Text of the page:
The bittersweet monologues ; “lemon tree”

The old man shuffled slowly towards the gate of his orchard. The gate was the most intact part of the perimeter but he always made great ceremony of entering the orchard via the gate than the yawning gaps on the once blooming gooseberry hedge. He painfully bent forward and retied the rusted wire on the steel pole to lock the gate into position and trudged towards the first tree. 

His first tree.

His gnarled hands rested against the tree trunk as he remembered the day he had planted this tree. He distinctly remembered that he had not planted a lemon tree. He clearly remembered eating the fruit that had given him the seed that he had planted. In fact he remembered peeling the fruit, taking in the citric scent and biting into the white flesh on the peels to recover as much edible stuff as possible. Sigh.

Out of the sweetness of the fruit he had embarked on a journey to have his own sweet tree and he had chosen the biggest pip as the seed.

He had dug a “good” pit and watered it from the day it was planted. Everyday he had walked to the pit and prayerfully hoped for a green bud. Fourteen days later he was rewarded with a three point bud that signalled the germination of the seed.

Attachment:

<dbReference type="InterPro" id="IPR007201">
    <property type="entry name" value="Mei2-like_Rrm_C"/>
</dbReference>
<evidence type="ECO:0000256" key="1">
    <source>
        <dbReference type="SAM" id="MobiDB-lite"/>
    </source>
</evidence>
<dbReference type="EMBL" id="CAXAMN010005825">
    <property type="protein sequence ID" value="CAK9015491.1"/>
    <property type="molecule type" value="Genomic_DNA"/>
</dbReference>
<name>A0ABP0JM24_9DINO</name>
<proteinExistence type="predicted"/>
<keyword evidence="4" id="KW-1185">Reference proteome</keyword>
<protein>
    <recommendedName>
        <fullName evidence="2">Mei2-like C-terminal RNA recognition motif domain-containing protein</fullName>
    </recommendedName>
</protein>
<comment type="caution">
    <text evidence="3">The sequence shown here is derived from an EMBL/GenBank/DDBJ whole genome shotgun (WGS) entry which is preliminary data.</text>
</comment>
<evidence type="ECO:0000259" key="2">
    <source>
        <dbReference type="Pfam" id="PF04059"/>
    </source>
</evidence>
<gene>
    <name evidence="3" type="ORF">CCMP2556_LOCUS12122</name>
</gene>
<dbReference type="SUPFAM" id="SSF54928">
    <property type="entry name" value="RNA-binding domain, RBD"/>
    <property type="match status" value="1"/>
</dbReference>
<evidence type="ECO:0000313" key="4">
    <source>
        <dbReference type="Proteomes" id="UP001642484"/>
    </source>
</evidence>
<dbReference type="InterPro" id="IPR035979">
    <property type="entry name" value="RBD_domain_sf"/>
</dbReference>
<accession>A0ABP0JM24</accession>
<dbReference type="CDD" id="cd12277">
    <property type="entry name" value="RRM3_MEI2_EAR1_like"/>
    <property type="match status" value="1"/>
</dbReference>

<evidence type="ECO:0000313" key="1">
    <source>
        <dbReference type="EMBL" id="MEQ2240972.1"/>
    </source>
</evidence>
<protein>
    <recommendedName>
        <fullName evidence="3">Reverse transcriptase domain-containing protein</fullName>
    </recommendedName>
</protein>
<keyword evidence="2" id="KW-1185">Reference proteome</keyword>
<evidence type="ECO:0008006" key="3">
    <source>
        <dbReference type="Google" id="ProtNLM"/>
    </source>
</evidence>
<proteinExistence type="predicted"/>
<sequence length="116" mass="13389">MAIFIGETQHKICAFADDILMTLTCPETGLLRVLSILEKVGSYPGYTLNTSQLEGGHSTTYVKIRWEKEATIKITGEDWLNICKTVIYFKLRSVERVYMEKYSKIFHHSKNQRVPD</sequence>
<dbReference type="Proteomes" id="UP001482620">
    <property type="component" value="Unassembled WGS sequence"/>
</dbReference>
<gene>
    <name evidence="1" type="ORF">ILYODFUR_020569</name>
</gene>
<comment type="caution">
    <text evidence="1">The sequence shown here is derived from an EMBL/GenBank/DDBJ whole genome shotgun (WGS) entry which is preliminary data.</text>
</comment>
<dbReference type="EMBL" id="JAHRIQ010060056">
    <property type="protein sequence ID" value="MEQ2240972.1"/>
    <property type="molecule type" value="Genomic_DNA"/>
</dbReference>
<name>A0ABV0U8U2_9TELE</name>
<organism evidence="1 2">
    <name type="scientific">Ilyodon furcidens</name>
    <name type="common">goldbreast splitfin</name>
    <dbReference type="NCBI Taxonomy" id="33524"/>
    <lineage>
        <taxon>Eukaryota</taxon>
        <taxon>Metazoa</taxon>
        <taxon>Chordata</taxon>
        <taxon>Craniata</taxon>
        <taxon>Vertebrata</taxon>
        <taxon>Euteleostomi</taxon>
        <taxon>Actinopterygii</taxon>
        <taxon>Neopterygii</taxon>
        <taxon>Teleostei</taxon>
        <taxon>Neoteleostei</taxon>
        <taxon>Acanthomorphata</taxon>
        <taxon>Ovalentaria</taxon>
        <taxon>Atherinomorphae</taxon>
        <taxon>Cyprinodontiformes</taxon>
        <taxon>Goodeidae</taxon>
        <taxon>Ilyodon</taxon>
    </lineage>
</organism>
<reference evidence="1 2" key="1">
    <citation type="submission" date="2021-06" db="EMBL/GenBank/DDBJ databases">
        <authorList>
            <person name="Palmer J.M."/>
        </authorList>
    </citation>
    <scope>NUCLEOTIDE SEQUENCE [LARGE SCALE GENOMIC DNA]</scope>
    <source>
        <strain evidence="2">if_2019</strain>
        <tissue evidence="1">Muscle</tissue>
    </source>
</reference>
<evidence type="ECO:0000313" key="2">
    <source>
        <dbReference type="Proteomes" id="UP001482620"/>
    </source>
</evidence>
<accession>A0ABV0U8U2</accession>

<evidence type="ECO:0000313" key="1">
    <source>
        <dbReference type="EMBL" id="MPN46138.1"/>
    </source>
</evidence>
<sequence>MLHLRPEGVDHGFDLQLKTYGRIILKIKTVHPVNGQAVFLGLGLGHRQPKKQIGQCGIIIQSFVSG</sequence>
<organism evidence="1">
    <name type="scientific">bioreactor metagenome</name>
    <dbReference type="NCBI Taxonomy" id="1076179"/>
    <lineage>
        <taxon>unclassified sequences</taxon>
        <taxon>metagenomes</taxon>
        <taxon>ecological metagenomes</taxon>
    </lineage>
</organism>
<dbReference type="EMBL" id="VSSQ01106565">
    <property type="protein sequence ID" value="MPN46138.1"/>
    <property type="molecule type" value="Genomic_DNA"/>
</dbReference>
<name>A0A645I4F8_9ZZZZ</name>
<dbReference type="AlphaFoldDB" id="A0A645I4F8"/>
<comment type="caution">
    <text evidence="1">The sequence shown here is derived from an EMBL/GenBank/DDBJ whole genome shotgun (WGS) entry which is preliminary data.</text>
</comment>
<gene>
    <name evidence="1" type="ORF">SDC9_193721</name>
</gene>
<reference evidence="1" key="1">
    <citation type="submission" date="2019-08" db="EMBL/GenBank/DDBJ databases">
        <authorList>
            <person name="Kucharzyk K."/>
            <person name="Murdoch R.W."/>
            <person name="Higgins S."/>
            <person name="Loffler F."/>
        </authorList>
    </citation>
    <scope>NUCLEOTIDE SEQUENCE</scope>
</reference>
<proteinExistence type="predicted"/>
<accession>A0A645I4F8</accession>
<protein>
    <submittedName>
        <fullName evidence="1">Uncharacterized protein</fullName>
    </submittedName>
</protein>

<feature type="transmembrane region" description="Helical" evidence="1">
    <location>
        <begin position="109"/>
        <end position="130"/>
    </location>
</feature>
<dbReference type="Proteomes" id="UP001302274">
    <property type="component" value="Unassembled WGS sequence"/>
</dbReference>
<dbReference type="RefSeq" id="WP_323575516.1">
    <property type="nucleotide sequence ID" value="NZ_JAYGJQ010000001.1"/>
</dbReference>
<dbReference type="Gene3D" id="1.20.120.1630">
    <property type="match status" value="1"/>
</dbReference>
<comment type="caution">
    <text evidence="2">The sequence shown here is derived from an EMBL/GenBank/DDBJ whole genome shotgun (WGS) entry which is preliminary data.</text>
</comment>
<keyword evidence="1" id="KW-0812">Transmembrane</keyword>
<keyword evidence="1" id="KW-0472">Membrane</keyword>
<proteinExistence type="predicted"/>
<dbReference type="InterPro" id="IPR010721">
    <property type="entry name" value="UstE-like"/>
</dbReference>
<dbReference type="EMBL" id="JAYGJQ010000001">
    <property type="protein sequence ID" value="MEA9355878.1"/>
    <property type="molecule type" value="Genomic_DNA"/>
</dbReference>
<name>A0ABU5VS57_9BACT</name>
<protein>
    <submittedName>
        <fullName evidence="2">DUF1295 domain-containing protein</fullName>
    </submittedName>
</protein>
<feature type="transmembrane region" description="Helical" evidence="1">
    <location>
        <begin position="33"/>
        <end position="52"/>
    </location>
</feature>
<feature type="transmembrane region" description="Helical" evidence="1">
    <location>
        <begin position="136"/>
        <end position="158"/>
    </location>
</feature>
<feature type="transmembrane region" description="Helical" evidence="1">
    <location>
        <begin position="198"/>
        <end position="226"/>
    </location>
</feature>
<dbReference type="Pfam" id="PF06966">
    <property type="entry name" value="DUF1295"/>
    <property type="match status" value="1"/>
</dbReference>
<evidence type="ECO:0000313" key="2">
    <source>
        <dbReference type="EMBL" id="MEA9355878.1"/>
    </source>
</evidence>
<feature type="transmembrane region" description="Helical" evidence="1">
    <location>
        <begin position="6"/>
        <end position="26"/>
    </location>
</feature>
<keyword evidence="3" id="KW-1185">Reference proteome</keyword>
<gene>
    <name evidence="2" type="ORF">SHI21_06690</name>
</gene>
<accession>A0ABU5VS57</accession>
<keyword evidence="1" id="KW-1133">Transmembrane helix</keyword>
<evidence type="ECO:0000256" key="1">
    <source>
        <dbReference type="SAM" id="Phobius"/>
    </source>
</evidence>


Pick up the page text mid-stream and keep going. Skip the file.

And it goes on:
For years as he grew, the old man had tended the tree.

In the seventh year  the tree flowered and showed promise of its first fruit.  The rains watered the tree and cleansed its leaves. The dark green blobs grew and started paling into a yellow colour. Then he had to go to the mountain of manhood. He left his promising tree an adolescent with the promise and hope to find the fruit ripe when he returned as a man.

When he came, for indeed he came, he had survived the initiation camp, he went to the sweet tree and harvested his first fruit. He chose the biggest and most shiny in memory of the tree that had given him the seed that he had planted.

Seated on a rock he replayed the scene of more than eight years ago, he peeled his fruit until all the peels were off. He then split it into half , quartered it and chose the most plump sole portion. His mouth watered as he remembered the orange that had given him that seed that had birthed this tree. Salivation.

He closed his eyes and went on time travel to the eight years past as he put the fruit into his mouth as he bit into the citric skin anticipating to be tantalised by sweet sugary senses spilling onto his tongue….

He remembers the jolting shock as he promptly spit the fruit and opened his eyes.

The fruit, no, the tree, no , the seed had disappointed him. 

The orange fruit was sour.

It had a vinegar taste……

It was a “lemon” tree.

The seed might give you the fruit, but it is more than the seed needed to get good fruit.

The transition  to manhood had gifted him the first fruit of disappointment.

“Likewise, every good tree bears good fruit, but a bad tree bears bad fruit. A good tree cannot bear bad fruit, and a bad tree cannot bear good fruit. Every tree that does not bear good fruit is cut down and thrown into the fire.”

‭‭Matthew‬ ‭7:17-19‬ ‭NIV‬‬


The old man hobbled away from the tree. Shoulders sunken and eyes misted.

To be continued

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